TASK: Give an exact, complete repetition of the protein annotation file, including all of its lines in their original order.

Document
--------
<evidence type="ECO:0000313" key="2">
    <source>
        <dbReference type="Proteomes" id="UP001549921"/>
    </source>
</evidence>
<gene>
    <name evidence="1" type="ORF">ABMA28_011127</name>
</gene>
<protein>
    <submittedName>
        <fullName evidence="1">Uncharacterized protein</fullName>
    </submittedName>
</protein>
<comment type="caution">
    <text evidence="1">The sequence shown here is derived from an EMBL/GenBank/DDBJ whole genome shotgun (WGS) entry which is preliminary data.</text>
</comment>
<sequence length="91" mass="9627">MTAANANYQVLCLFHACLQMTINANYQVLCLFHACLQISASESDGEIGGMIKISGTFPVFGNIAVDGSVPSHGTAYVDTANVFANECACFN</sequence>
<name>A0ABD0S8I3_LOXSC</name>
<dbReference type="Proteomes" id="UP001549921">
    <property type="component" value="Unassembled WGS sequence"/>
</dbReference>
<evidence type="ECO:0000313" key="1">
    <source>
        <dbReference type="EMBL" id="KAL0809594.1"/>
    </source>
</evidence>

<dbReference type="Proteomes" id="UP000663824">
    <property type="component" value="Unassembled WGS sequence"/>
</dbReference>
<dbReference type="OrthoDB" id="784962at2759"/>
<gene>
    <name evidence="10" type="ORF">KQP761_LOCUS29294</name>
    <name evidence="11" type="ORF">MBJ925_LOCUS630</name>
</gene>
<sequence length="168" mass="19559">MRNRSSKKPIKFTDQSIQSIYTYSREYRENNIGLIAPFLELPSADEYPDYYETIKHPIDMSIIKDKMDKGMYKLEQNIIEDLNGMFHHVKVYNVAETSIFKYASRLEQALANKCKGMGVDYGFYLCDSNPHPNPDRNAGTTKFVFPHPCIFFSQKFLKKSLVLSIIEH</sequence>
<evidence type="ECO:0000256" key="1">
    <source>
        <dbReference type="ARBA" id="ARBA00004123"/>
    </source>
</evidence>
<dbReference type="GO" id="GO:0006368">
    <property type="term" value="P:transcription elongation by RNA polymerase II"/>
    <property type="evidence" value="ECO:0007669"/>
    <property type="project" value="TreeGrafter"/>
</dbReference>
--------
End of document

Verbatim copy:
<evidence type="ECO:0000313" key="2">
    <source>
        <dbReference type="Proteomes" id="UP001549921"/>
    </source>
</evidence>
<gene>
    <name evidence="1" type="ORF">ABMA28_011127</name>
</gene>
<protein>
    <submittedName>
        <fullName evidence="1">Uncharacterized protein</fullName>
    </submittedName>
</protein>
<comment type="caution">
    <text evidence="1">The sequence shown here is derived from an EMBL/GenBank/DDBJ whole genome shotgun (WGS) entry which is preliminary data.</text>
</comment>
<sequence length="91" mass="9627">MTAANANYQVLCLFHACLQMTINANYQVLCLFHACLQISASESDGEIGGMIKISGTFPVFGNIAVDGSVPSHGTAYVDTANVFANECACFN</sequence>
<name>A0ABD0S8I3_LOXSC</name>
<dbReference type="Proteomes" id="UP001549921">
    <property type="component" value="Unassembled WGS sequence"/>
</dbReference>
<evidence type="ECO:0000313" key="1">
    <source>
        <dbReference type="EMBL" id="KAL0809594.1"/>
    </source>
</evidence>

<dbReference type="Proteomes" id="UP000663824">
    <property type="component" value="Unassembled WGS sequence"/>
</dbReference>
<dbReference type="OrthoDB" id="784962at2759"/>
<gene>
    <name evidence="10" type="ORF">KQP761_LOCUS29294</name>
    <name evidence="11" type="ORF">MBJ925_LOCUS630</name>
</gene>
<sequence length="168" mass="19559">MRNRSSKKPIKFTDQSIQSIYTYSREYRENNIGLIAPFLELPSADEYPDYYETIKHPIDMSIIKDKMDKGMYKLEQNIIEDLNGMFHHVKVYNVAETSIFKYASRLEQALANKCKGMGVDYGFYLCDSNPHPNPDRNAGTTKFVFPHPCIFFSQKFLKKSLVLSIIEH</sequence>
<evidence type="ECO:0000256" key="1">
    <source>
        <dbReference type="ARBA" id="ARBA00004123"/>
    </source>
</evidence>
<dbReference type="GO" id="GO:0006368">
    <property type="term" value="P:transcription elongation by RNA polymerase II"/>
    <property type="evidence" value="ECO:0007669"/>
    <property type="project" value="TreeGrafter"/>
</dbReference>